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If I have ever found the perfect example of what is commonly called "a hole-in-the-wall diner," I found it last week in Ruckersville, Virginia.

I am blessed to be asked to preach a great many Christian youth camps each summer, and last week I was at the amazing Rapidan Camp in Rochelle, Virginia, preaching at the camp put on by Merryman Family Ministries. At lunchtime one of those days, I went into town to get some supplies. I also pulled into the Wendy's, but finding their dining room still closed, I looked for another option. And that is when I saw a small sign for Rylie's Diner with an arrow pointing the way behind the Wendy's, down the hill and behind another building.

My curiosity was instantly piqued; that is exactly the kind of thing I look for when I travel.

I followed the sign and came around to a basement-level set of glass doors with the Rylie's Diner sign hanging over the green awning. I got out of the truck and started to make my way inside, and then smiled as I read the sign on the door that said, "Guns are welcome on premises. Please keep all weapons holstered unless a need arises. In such a case, judicious marksmanship is appreciated."

I know that may not be everyone's cup of tea, but it is my cup of tea, with ice all the way to the rim of the huge Mason jar glass everyone drinks out of at Rylie's.

The place was packed, and the waitress that day, whose name I believe was Ashley, greeted most everyone by name. She literally ran from table to table and from kitchen to table. The food, which for me was grilled chicken, cabbage and pintos, was fantastic and plenty of it.

I came back two days later with some friends, and it was just as good the second time around.

I rather suspect that I am not the only person who really enjoys finding mom-and-pop, hole-in-the-wall places to eat. If you want to fill me in on your favorites, I would love to hear of them; as much as I travel there is a good chance I will be able to try out a good many of them.

But, of course, everything in life ends up making me think of things greater and higher, and this is no exception.

I have dozens of Bibles in my office and at home, and I now have joined the digital age and even have the Bible on my phone, tablet and computer. Everyone reading this likely also has multiple Bibles. But for all of the Bibles people have, my experience with people tells me that, when they read them at all, they generally confine themselves to the Wendy's, Golden Corrals and Chick-fil-As of Scripture. By that I mean that people seem only to know or read a few familiar passages again and again: a few of the familiar Psalms, the four gospels, maybe even Romans or Revelation if they are feeling particularly adventurous. But having read the Bible through from cover to cover more than 50 times, I can tell you that some of the most amazing treasures are to be found in the out-of-the-way, "hole-in-the-wall" portions of Scripture.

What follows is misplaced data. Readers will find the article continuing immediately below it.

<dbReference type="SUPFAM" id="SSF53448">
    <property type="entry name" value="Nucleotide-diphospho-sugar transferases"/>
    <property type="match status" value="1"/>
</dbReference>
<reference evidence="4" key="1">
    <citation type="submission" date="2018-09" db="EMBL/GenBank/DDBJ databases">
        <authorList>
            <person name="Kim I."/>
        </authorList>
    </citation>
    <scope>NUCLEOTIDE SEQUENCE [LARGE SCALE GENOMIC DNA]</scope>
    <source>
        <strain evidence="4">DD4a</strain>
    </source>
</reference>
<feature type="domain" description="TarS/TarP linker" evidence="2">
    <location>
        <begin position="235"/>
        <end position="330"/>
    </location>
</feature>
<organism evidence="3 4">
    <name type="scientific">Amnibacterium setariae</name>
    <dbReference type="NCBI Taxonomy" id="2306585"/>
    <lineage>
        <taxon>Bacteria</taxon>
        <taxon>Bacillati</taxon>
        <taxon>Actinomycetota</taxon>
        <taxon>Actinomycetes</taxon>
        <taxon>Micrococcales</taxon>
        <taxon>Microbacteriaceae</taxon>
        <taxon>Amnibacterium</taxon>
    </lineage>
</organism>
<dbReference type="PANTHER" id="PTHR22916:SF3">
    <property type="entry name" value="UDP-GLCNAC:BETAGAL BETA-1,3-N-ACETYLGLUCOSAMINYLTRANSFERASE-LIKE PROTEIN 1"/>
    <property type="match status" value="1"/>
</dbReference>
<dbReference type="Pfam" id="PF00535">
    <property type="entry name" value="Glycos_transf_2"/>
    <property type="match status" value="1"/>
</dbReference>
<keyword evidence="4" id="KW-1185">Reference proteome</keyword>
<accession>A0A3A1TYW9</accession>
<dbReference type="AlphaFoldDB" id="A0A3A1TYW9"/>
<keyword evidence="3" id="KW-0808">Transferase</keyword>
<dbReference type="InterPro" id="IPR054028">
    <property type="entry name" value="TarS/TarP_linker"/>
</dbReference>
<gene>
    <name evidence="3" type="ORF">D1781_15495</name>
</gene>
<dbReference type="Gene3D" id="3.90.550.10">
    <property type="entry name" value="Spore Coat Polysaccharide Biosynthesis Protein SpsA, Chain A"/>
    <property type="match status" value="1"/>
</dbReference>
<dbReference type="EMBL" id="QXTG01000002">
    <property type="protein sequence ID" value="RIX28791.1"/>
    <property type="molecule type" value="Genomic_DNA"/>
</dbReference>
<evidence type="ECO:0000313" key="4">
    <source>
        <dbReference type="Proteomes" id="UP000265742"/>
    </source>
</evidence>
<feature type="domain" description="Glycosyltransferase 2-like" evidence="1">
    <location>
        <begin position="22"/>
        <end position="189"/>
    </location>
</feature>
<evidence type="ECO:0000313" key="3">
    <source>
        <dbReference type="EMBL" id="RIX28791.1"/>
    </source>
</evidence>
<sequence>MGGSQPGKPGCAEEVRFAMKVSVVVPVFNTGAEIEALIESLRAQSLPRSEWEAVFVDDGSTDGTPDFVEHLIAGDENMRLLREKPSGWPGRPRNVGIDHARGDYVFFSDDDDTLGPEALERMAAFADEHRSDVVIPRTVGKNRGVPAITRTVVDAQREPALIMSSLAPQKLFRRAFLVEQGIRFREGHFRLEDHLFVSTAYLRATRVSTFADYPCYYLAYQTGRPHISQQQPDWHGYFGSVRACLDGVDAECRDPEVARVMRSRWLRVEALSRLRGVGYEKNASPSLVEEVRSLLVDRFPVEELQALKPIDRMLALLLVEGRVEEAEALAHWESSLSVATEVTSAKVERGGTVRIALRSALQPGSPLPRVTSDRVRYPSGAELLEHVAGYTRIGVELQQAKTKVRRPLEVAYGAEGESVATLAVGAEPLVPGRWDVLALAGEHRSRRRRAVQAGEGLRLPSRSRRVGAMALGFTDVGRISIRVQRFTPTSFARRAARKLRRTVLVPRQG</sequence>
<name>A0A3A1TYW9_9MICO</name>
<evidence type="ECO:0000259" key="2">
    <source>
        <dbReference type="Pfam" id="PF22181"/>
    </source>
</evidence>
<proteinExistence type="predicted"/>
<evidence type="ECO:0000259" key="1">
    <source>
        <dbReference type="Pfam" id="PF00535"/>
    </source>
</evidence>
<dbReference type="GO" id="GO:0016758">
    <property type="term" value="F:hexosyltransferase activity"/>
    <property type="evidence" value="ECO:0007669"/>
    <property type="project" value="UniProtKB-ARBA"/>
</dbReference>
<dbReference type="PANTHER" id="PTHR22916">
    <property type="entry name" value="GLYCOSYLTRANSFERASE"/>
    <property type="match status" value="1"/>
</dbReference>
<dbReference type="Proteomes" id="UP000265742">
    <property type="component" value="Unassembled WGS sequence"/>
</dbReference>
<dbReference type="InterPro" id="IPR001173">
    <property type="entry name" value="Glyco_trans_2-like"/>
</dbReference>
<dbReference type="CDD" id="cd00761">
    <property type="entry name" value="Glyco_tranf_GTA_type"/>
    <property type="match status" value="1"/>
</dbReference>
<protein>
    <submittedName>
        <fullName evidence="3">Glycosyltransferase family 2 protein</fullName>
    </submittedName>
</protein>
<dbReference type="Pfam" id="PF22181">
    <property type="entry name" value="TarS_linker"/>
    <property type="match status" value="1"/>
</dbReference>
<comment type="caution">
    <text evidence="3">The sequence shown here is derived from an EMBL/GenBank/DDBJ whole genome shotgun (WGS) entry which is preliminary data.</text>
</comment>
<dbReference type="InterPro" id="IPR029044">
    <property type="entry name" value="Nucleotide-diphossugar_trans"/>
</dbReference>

Let's do the rest of the column this way; let me give you some treasures from out-of-the-way places, and you see if you can find them. The first five people to email me all of the correct answers will receive a free copy of my latest devotional book, "Do Drops, Volume Five."

So here goes.

* Men did most of the building in ancient times. But one particular scrappy girl built three entire cities, and one of them ended up named after her. Who was she, and where do we find her account?

* A man learned a good long lesson from his mother, wrote down her words, and it became an entire chapter of Scripture. What chapter?

* One of the greatest Old Testament prophecies of the coming Messiah was not written by a believer, not even by a Jew, but by one of the most wicked men in all of the Bible. But his words became so famous that it is almost certain the wise men themselves later were guided by them to find the Christ Child. Who was that wicked man, and what famous verse did we get from his words?

* At least four Scriptures picture Jesus as sitting at the right hand of God the Father. But one passage shows him standing at the right hand of God. What special occasion caused him to stand, and where do we find it?

* Racial strife has always been an issue in this world filled with sinful men. In the time of Christ and the apostles, the animus was mainly Jew versus Gentile. But Paul taught that Christ broke down something between the Jews and Gentiles. What did he break down, and where do we find those words from Paul?

Enjoy yourself searching these things out in the Word of God. And when you think of eating out this week, why don't you intentionally frequent one of those wonderful hole-in-the-wall places in your own area? There are always treasures to be found in out-of-the-way places.

Bo Wagner is pastor of Cornerstone Baptist Church of Mooresboro, North Carolina, a widely traveled evangelist and the author of several books available on Amazon and at www.wordofhismouth.com. Email him at 2knowhim@cbc-web.org.

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Pastor Bo Wagner

 

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